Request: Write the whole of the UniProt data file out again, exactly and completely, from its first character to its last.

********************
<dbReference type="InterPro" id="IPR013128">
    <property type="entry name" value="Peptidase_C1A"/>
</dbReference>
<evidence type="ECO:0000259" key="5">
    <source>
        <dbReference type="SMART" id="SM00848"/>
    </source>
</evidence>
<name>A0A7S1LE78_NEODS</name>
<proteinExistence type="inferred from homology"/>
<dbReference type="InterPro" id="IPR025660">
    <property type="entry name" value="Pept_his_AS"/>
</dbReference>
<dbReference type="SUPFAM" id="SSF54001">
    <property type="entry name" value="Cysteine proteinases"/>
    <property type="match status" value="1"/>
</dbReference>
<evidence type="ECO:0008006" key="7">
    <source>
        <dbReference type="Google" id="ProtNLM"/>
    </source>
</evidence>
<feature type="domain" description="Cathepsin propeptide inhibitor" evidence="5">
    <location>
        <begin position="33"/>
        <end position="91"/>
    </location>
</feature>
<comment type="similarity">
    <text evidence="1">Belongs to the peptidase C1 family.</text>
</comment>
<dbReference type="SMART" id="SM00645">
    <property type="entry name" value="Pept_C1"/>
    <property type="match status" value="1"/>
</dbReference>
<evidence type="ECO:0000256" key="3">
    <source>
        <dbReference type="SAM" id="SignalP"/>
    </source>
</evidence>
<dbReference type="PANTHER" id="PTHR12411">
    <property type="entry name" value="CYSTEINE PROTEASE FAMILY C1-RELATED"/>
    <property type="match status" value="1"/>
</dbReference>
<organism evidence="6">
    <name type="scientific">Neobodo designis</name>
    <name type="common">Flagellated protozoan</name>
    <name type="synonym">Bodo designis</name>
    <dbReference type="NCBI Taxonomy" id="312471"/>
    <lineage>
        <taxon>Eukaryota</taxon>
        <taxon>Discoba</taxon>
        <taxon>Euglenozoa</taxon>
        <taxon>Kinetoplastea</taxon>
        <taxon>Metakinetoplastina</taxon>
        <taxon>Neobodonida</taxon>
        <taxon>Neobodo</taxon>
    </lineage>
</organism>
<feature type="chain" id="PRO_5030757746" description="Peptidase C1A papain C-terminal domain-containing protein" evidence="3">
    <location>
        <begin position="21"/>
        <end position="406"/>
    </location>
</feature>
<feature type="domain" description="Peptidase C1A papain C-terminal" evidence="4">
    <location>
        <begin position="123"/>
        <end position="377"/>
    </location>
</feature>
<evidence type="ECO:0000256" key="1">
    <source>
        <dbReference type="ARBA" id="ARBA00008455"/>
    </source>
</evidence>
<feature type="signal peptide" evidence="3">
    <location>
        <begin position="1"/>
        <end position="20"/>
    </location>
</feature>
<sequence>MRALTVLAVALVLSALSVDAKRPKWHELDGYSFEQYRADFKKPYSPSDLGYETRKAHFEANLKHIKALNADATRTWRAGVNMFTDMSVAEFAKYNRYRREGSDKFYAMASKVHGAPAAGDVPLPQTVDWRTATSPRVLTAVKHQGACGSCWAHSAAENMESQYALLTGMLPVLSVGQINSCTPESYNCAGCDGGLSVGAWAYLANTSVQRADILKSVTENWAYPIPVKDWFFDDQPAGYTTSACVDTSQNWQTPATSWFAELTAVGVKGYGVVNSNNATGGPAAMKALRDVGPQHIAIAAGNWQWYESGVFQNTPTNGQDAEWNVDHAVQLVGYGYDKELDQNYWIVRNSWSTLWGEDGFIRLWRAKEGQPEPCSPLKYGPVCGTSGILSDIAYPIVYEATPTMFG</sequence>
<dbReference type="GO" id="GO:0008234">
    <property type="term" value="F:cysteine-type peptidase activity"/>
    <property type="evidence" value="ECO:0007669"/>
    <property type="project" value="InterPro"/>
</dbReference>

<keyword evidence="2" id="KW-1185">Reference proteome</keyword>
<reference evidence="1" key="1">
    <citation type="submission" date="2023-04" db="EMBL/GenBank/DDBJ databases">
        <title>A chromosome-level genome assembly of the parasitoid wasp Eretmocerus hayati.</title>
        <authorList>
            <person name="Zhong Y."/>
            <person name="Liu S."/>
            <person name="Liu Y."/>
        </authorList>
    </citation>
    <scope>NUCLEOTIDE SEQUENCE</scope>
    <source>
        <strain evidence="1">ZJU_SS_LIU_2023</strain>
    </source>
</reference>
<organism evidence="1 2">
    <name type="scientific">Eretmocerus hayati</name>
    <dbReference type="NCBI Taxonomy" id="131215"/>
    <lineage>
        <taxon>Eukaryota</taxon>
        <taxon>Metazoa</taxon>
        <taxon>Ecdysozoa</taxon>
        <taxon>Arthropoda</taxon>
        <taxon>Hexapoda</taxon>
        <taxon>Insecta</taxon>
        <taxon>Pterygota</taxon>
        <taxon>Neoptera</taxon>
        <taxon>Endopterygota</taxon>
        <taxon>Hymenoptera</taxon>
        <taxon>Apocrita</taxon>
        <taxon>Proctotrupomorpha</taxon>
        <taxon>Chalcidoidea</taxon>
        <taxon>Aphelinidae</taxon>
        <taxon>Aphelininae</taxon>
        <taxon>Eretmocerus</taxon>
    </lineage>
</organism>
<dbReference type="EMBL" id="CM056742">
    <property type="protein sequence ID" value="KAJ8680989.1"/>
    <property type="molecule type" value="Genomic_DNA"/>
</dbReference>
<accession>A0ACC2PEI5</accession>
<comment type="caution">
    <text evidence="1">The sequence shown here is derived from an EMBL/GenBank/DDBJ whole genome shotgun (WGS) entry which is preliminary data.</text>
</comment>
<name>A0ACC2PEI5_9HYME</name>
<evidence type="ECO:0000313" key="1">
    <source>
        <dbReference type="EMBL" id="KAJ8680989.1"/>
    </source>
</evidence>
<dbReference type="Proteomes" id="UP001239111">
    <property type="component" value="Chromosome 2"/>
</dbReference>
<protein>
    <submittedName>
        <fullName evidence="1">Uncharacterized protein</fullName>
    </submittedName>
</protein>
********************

<dbReference type="InterPro" id="IPR013128">
    <property type="entry name" value="Peptidase_C1A"/>
</dbReference>
<evidence type="ECO:0000259" key="5">
    <source>
        <dbReference type="SMART" id="SM00848"/>
    </source>
</evidence>
<name>A0A7S1LE78_NEODS</name>
<proteinExistence type="inferred from homology"/>
<dbReference type="InterPro" id="IPR025660">
    <property type="entry name" value="Pept_his_AS"/>
</dbReference>
<dbReference type="SUPFAM" id="SSF54001">
    <property type="entry name" value="Cysteine proteinases"/>
    <property type="match status" value="1"/>
</dbReference>
<evidence type="ECO:0008006" key="7">
    <source>
        <dbReference type="Google" id="ProtNLM"/>
    </source>
</evidence>
<feature type="domain" description="Cathepsin propeptide inhibitor" evidence="5">
    <location>
        <begin position="33"/>
        <end position="91"/>
    </location>
</feature>
<comment type="similarity">
    <text evidence="1">Belongs to the peptidase C1 family.</text>
</comment>
<dbReference type="SMART" id="SM00645">
    <property type="entry name" value="Pept_C1"/>
    <property type="match status" value="1"/>
</dbReference>
<evidence type="ECO:0000256" key="3">
    <source>
        <dbReference type="SAM" id="SignalP"/>
    </source>
</evidence>
<dbReference type="PANTHER" id="PTHR12411">
    <property type="entry name" value="CYSTEINE PROTEASE FAMILY C1-RELATED"/>
    <property type="match status" value="1"/>
</dbReference>
<organism evidence="6">
    <name type="scientific">Neobodo designis</name>
    <name type="common">Flagellated protozoan</name>
    <name type="synonym">Bodo designis</name>
    <dbReference type="NCBI Taxonomy" id="312471"/>
    <lineage>
        <taxon>Eukaryota</taxon>
        <taxon>Discoba</taxon>
        <taxon>Euglenozoa</taxon>
        <taxon>Kinetoplastea</taxon>
        <taxon>Metakinetoplastina</taxon>
        <taxon>Neobodonida</taxon>
        <taxon>Neobodo</taxon>
    </lineage>
</organism>
<feature type="chain" id="PRO_5030757746" description="Peptidase C1A papain C-terminal domain-containing protein" evidence="3">
    <location>
        <begin position="21"/>
        <end position="406"/>
    </location>
</feature>
<feature type="domain" description="Peptidase C1A papain C-terminal" evidence="4">
    <location>
        <begin position="123"/>
        <end position="377"/>
    </location>
</feature>
<evidence type="ECO:0000256" key="1">
    <source>
        <dbReference type="ARBA" id="ARBA00008455"/>
    </source>
</evidence>
<feature type="signal peptide" evidence="3">
    <location>
        <begin position="1"/>
        <end position="20"/>
    </location>
</feature>
<sequence>MRALTVLAVALVLSALSVDAKRPKWHELDGYSFEQYRADFKKPYSPSDLGYETRKAHFEANLKHIKALNADATRTWRAGVNMFTDMSVAEFAKYNRYRREGSDKFYAMASKVHGAPAAGDVPLPQTVDWRTATSPRVLTAVKHQGACGSCWAHSAAENMESQYALLTGMLPVLSVGQINSCTPESYNCAGCDGGLSVGAWAYLANTSVQRADILKSVTENWAYPIPVKDWFFDDQPAGYTTSACVDTSQNWQTPATSWFAELTAVGVKGYGVVNSNNATGGPAAMKALRDVGPQHIAIAAGNWQWYESGVFQNTPTNGQDAEWNVDHAVQLVGYGYDKELDQNYWIVRNSWSTLWGEDGFIRLWRAKEGQPEPCSPLKYGPVCGTSGILSDIAYPIVYEATPTMFG</sequence>
<dbReference type="GO" id="GO:0008234">
    <property type="term" value="F:cysteine-type peptidase activity"/>
    <property type="evidence" value="ECO:0007669"/>
    <property type="project" value="InterPro"/>
</dbReference>

<keyword evidence="2" id="KW-1185">Reference proteome</keyword>
<reference evidence="1" key="1">
    <citation type="submission" date="2023-04" db="EMBL/GenBank/DDBJ databases">
        <title>A chromosome-level genome assembly of the parasitoid wasp Eretmocerus hayati.</title>
        <authorList>
            <person name="Zhong Y."/>
            <person name="Liu S."/>
            <person name="Liu Y."/>
        </authorList>
    </citation>
    <scope>NUCLEOTIDE SEQUENCE</scope>
    <source>
        <strain evidence="1">ZJU_SS_LIU_2023</strain>
    </source>
</reference>
<organism evidence="1 2">
    <name type="scientific">Eretmocerus hayati</name>
    <dbReference type="NCBI Taxonomy" id="131215"/>
    <lineage>
        <taxon>Eukaryota</taxon>
        <taxon>Metazoa</taxon>
        <taxon>Ecdysozoa</taxon>
        <taxon>Arthropoda</taxon>
        <taxon>Hexapoda</taxon>
        <taxon>Insecta</taxon>
        <taxon>Pterygota</taxon>
        <taxon>Neoptera</taxon>
        <taxon>Endopterygota</taxon>
        <taxon>Hymenoptera</taxon>
        <taxon>Apocrita</taxon>
        <taxon>Proctotrupomorpha</taxon>
        <taxon>Chalcidoidea</taxon>
        <taxon>Aphelinidae</taxon>
        <taxon>Aphelininae</taxon>
        <taxon>Eretmocerus</taxon>
    </lineage>
</organism>
<dbReference type="EMBL" id="CM056742">
    <property type="protein sequence ID" value="KAJ8680989.1"/>
    <property type="molecule type" value="Genomic_DNA"/>
</dbReference>
<accession>A0ACC2PEI5</accession>
<comment type="caution">
    <text evidence="1">The sequence shown here is derived from an EMBL/GenBank/DDBJ whole genome shotgun (WGS) entry which is preliminary data.</text>
</comment>
<name>A0ACC2PEI5_9HYME</name>
<evidence type="ECO:0000313" key="1">
    <source>
        <dbReference type="EMBL" id="KAJ8680989.1"/>
    </source>
</evidence>
<dbReference type="Proteomes" id="UP001239111">
    <property type="component" value="Chromosome 2"/>
</dbReference>
<protein>
    <submittedName>
        <fullName evidence="1">Uncharacterized protein</fullName>
    </submittedName>
</protein>